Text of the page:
All is quiet at the Cole house, aside from the rumble of my husband’s snoring in his recliner. He worked most of the night on a water line break, unwilling to resist a chance for overtime now that he’s emerged from his post-shoulder-surgery convalescence. My daughter slept through most of the morning. She had been up late into the night alternating between typing on her Chromebook and reading Ray Bradbury.
Today is a low-key day. We aren’t having a traditional holiday meal, aside from my small ambition to replicate my mom’s baked beans. We will consume “fun” food like hot dogs and chicken strips. I bought a hot dog toaster for the occasion. Have you ever tried this oddball small appliance? You can toast two hot dogs and buns at a time, and they turn out about as well as a freshly roll-cooked carnival hot dog.
Although I attended Catholic school for eight years of my youth due to my mom’s conversion to that faith halfway through my childhood, I seldom attend church. I pray every day and reflect on God, but I don’t feel like I belong when I walk into a church. I just can’t process the intersection between worship and social class. I don’t want to dress up for church (I rarely do so for any occasion). God has seen and loved me when I looked my worst, even when I weighed 260 pounds and grocery shopped in Stewie lounge pants. My faith is strong, but I haven’t encountered a congregation that feels like home.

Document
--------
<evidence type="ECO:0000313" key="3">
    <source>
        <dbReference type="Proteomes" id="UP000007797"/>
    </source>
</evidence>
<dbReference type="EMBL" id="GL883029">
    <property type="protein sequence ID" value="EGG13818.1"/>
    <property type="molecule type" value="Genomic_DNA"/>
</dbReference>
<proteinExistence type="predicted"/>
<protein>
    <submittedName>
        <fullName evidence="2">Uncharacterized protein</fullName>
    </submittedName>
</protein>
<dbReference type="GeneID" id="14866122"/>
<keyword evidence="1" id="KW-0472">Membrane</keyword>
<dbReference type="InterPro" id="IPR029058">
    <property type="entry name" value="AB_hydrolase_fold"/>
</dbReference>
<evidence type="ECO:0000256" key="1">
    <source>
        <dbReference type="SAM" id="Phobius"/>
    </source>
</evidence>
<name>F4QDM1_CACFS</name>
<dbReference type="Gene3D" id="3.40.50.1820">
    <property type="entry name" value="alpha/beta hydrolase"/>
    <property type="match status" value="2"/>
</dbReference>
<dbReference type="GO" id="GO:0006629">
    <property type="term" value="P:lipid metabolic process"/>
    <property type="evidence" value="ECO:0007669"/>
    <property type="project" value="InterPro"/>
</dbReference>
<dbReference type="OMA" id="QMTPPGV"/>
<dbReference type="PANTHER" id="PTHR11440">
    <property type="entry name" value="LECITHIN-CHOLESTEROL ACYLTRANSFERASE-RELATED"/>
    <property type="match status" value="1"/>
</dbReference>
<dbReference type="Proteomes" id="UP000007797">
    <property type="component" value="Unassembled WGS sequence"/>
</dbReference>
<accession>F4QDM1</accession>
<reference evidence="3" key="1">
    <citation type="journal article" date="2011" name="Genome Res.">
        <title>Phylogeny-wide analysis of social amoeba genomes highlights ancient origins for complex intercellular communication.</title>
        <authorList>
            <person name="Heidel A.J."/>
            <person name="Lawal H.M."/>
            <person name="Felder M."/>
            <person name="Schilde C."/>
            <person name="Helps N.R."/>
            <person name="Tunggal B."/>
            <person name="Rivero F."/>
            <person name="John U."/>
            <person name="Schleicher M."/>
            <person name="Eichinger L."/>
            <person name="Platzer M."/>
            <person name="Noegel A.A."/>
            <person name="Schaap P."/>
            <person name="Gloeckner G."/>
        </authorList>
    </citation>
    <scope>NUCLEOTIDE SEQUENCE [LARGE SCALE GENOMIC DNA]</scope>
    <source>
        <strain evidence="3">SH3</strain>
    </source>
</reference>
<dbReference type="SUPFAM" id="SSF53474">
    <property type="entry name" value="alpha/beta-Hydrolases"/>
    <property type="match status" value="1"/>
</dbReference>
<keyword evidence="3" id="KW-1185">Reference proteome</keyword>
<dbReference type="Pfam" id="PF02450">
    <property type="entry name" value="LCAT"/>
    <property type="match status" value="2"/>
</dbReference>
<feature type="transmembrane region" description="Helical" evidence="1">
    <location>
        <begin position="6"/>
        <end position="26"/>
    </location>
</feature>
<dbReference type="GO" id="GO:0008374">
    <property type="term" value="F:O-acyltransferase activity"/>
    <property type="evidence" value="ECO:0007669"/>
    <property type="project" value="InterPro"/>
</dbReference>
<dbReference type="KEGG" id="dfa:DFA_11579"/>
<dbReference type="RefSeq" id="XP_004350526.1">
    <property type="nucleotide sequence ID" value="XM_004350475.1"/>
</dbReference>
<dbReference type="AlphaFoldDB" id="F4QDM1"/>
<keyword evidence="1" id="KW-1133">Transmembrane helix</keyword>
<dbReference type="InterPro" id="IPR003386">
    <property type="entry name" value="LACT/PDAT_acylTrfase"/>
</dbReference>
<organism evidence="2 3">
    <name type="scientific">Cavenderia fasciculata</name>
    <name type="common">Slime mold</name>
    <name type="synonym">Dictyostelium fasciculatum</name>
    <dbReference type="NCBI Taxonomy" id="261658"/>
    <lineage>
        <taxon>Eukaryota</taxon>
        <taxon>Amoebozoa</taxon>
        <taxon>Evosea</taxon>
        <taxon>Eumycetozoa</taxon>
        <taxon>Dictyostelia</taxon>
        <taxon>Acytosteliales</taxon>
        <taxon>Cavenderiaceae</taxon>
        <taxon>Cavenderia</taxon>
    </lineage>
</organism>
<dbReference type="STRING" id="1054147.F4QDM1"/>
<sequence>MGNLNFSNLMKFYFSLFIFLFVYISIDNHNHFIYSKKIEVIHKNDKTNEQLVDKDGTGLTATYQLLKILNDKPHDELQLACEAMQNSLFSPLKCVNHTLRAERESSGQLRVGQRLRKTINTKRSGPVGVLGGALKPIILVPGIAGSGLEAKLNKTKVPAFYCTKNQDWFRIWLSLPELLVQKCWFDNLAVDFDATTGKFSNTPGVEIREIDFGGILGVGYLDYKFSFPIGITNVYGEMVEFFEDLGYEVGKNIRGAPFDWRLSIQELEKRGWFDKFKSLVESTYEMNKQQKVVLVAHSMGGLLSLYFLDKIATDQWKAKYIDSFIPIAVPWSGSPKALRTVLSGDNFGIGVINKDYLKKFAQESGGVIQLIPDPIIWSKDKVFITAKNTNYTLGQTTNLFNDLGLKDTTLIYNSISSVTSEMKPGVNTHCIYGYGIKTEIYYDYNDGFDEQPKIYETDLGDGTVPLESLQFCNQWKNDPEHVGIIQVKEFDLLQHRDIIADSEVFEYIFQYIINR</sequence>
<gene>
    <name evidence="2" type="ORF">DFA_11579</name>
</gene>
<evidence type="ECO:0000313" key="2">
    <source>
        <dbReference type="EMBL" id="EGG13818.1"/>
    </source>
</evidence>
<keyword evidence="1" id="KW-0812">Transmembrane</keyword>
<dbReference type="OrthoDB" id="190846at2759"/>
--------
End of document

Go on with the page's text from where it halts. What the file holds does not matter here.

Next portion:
On Easter, I reflect on God’s infinite mercy. There is no better proof of human imperfection than our failures of mercy. Think of the most odious person you’ve ever encountered in real life or through the media. Christ died for that person’s sins, too. He died for your chance at salvation and Nikolas Cruz’s as well. Forgiveness and redemption are available for everyone you love and anyone you may hate in the past, present, or future.
On Easter, I try to see people through God’s eyes, even though I, like all people, see through a glass darkly in this life.